You see, it wasn't until I quit focusing on, "What am I getting out of this?" and started looking for ways to help others see and feel what I had experienced in my own conversion, that I finally felt fulfillment in going to Church. I quit going for me, and went for others, and in that I got what I needed.

I now have a testimony of home teaching and why I go. I never had that before, but the calling is as real to me as the day I was called as a full-time missionary. I now go to try and help others avoid the pain of where I've walked and to taste the peace and joy of what I've found on my journey. I'm just a shorts and flip flops kind of home teacher. I'm not saying my dress code is right or wrong. All I know is on a Sunday afternoon the Spirit used me, flip flops and all to make a difference.

In sales we have a saying, "Half the battle is in showing up." I think sometimes that's all the Lord asks.

Saturday, August 2, 2014

Can't We All Just Get Along?

Last week I received a lengthy e-mail from someone who had discovered these pages. He was obviously a very intelligent and thoughtful man, wisened through years of experience and rigorous intellectual curiosity. He wrote in part:

"I want you to know that I appreciate your blog very much. Yours is one of the few LDS conservative blogs. It is a shame that so many of our fellow Saints have embraced these caustic brands of liberalism, progressivism, and advocacy feminism. When President Packer spoke to the All-Church Coordinating Council in 1993, he was truly being prophetic."

It sent me searching for the talk to which he made reference. President Packer gave a sampling of letters he had received over a period of a few weeks. If you click the link, you will find the talk in its entirety.

President Harold B. Lee
He commenced his talk with a story about President Harold B. Lee:

"The twelfth chapter of Alma is like a field of precious stones lying about on the surface. I have picked one very small one, very precious one, only fifteen words, to use as my text. 'God gave unto them commandments, after [first] having made known unto them the plan of redemption.' (Alma 12:32)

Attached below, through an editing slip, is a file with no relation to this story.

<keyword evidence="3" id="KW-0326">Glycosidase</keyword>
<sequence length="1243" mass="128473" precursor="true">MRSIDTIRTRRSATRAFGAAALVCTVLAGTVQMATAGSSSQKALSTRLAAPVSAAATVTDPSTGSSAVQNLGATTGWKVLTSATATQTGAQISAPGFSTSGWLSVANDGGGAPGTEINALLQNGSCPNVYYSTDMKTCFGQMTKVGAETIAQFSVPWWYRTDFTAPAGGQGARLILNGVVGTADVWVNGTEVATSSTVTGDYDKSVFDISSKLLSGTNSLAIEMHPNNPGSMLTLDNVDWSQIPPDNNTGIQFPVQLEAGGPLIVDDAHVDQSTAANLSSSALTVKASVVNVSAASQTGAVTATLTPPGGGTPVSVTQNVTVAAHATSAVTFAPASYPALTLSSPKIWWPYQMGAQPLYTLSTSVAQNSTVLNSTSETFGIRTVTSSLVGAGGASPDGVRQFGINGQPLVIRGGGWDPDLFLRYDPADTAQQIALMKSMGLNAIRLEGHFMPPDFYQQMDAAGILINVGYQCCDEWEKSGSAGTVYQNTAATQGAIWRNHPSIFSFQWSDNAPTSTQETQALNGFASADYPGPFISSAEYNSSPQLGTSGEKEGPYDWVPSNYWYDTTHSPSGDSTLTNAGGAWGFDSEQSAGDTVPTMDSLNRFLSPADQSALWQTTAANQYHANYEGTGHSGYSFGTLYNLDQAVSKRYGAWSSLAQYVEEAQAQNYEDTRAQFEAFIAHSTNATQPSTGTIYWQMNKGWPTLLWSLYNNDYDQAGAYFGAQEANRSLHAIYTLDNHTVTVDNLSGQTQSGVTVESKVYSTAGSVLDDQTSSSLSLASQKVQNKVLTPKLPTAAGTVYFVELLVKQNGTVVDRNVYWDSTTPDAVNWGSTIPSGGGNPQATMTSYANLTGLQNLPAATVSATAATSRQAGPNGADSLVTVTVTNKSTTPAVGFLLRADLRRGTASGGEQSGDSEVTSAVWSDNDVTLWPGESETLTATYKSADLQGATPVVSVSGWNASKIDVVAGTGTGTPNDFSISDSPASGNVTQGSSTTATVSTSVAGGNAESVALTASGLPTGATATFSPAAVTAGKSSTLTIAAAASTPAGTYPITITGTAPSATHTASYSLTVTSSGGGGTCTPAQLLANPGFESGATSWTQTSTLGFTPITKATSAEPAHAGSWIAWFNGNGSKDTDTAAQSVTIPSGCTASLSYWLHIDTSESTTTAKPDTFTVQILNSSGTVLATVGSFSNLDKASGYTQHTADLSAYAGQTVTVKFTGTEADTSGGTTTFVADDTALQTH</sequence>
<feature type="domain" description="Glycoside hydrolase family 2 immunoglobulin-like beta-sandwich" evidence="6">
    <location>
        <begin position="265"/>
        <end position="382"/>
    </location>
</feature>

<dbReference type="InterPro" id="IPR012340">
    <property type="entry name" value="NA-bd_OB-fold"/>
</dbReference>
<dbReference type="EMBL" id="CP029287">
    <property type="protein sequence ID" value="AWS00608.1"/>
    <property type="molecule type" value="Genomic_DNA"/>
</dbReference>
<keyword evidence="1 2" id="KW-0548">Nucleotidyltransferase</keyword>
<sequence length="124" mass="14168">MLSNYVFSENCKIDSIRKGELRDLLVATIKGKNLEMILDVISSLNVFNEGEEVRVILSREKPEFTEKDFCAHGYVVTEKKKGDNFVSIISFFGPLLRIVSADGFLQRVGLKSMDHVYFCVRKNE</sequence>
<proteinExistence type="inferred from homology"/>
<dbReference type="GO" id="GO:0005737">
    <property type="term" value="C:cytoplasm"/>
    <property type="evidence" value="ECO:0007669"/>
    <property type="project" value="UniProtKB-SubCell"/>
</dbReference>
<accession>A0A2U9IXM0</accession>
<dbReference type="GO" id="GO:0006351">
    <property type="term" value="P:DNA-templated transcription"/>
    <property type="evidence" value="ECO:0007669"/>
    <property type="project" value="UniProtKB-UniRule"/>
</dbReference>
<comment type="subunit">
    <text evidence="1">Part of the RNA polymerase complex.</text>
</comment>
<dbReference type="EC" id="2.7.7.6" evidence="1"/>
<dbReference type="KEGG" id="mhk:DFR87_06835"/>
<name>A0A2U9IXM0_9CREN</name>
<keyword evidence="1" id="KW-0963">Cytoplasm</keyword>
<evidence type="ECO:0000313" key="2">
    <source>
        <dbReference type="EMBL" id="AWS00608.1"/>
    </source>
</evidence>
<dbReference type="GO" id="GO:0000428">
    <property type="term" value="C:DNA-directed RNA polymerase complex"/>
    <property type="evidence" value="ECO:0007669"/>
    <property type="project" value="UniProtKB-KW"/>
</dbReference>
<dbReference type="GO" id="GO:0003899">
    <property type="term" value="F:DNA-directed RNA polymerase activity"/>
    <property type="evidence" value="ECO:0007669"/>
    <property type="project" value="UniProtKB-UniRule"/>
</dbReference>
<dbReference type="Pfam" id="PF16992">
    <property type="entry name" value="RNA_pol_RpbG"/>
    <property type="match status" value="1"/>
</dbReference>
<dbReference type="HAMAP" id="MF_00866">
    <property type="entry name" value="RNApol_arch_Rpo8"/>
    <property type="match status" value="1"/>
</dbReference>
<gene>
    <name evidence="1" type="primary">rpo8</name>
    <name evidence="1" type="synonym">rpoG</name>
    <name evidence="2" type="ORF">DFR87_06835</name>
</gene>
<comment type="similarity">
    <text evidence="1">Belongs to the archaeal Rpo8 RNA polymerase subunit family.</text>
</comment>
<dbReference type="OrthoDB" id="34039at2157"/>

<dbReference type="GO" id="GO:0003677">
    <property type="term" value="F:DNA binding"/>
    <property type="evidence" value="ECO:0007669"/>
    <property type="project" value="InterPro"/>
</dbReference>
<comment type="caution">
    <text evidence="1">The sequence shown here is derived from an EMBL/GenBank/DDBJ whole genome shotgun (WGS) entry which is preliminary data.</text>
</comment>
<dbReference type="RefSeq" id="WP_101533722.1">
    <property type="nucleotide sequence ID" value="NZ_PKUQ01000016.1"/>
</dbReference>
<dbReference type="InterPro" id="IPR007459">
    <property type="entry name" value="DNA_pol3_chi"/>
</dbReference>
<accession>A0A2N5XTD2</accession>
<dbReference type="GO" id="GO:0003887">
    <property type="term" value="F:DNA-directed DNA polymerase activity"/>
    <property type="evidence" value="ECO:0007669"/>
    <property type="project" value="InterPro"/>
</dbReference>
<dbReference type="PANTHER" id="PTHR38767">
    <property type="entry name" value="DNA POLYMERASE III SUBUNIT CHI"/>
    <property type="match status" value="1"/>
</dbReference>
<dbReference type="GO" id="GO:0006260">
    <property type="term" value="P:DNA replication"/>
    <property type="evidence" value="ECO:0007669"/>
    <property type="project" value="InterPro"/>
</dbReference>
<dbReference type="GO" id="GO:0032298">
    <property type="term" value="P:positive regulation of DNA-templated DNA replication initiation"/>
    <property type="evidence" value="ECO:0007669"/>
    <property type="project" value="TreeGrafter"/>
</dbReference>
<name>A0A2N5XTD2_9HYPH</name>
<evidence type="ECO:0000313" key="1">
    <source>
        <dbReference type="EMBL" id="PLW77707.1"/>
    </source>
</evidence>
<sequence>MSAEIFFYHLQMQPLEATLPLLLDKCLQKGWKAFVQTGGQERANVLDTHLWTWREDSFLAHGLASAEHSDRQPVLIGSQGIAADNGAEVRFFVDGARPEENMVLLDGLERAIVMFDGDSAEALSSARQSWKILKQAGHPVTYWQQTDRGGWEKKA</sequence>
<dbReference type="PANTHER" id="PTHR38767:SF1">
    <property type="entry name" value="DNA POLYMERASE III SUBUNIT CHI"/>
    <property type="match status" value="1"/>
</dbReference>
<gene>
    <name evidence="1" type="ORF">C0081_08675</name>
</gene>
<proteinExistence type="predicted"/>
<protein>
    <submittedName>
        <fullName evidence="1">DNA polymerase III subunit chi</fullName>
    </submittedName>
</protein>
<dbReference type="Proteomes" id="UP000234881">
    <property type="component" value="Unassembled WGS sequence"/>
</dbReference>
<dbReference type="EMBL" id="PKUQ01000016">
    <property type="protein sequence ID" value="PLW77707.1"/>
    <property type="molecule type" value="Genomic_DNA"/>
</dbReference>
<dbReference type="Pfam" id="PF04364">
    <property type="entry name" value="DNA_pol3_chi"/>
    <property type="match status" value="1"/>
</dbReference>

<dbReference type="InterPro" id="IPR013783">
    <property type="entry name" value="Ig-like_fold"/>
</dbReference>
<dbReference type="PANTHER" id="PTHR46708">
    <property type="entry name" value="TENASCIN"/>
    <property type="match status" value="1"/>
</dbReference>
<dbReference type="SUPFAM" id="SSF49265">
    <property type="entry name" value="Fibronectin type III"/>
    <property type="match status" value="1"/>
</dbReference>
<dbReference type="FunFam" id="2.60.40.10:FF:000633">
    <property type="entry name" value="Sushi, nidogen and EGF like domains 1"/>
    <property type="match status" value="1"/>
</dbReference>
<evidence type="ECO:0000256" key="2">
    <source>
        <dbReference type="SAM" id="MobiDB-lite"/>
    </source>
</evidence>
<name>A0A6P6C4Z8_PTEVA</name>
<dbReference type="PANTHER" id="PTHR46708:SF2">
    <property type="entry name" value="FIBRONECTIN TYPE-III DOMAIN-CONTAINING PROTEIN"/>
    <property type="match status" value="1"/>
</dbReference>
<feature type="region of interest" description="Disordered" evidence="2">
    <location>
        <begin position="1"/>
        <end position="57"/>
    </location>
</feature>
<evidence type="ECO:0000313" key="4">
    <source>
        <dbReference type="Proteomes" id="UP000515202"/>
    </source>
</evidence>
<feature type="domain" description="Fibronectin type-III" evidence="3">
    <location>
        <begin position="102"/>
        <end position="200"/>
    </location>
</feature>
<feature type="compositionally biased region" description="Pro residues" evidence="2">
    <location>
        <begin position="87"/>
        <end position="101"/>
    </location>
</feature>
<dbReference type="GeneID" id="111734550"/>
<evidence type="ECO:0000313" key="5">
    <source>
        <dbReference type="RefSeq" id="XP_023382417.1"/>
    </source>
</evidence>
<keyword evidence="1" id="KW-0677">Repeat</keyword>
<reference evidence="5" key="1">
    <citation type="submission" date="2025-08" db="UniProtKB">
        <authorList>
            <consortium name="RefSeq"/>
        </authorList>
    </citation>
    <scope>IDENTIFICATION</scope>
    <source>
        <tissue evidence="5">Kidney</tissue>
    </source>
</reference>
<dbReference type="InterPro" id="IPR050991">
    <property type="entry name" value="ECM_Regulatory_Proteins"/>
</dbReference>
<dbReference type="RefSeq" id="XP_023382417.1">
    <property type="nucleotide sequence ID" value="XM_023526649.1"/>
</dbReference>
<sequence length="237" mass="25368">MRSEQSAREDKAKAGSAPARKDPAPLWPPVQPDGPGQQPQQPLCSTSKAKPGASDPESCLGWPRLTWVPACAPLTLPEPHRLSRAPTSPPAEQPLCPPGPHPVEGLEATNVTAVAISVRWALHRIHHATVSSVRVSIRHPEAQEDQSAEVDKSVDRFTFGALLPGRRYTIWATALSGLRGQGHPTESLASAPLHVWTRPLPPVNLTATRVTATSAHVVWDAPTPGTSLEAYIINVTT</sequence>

"Thirty-eight years ago [1955] I came from Brigham City to the office I now occupy in the Administration Building to see Elder Harold B. Lee, who, next to President Joseph Fielding Smith, was the senior member of the Quorum of the Twelve. I had just been appointed the supervisor of Seminaries and Institutes of Religion. I knew there were serious problems in the system and I wondered why they had not appointed someone with more experience. [Editor's note: This was a year after President Lee's 1954 summer lecture series to the Seminary and Institute teachers designed to address those 'serious problems' which I have written about in these pages].

"Elder Lee had agreed to give me counsel and some direction. He didn't say much, nothing really in detail, but what he told me has saved me time and time again. 'You must decide now which way you face,' he said. 'Either you represent the teachers and students and champion their causes or you represent the Brethren who appointed you. You need to decide now which way you face.' Then he added, 'Some of your predecessors faced the wrong way.' It took some hard and painful lessons before I understood his counsel. In time, I did understand, and my resolve to face the right way became irreversible." (Emphasis mine).

President Boyd K. Packer
In his talk that day, President Packer surfaced the content of the letters he had received from members of the Church who expressed how much they were "hurting" because of the seemingly callous way they perceived they were being treated by uncaring and heavy-handed Church leaders. Life just hadn't been fair, was their implication, and they wanted to help President Packer "see" things differently. Strange, I thought, counseling a "seer" how to "see" better. Each offered to meet and give advice to President Packer on how he could help resolve their hurts and disaffection with the Church. Remember, this was back in 1993.

He cited a letter from an openly homosexual man who offered: "At your convenience I would be happy to meet with you to discuss the issues facing gay Latter-day Saints and the Church. The purpose for meeting is not to debate, or to presumptively call you to repentance, or to be called to repentance myself for being gay. The point is to meet together and share what we have for the good of The Kingdom and the furthering of the Will of the Lord on Earth."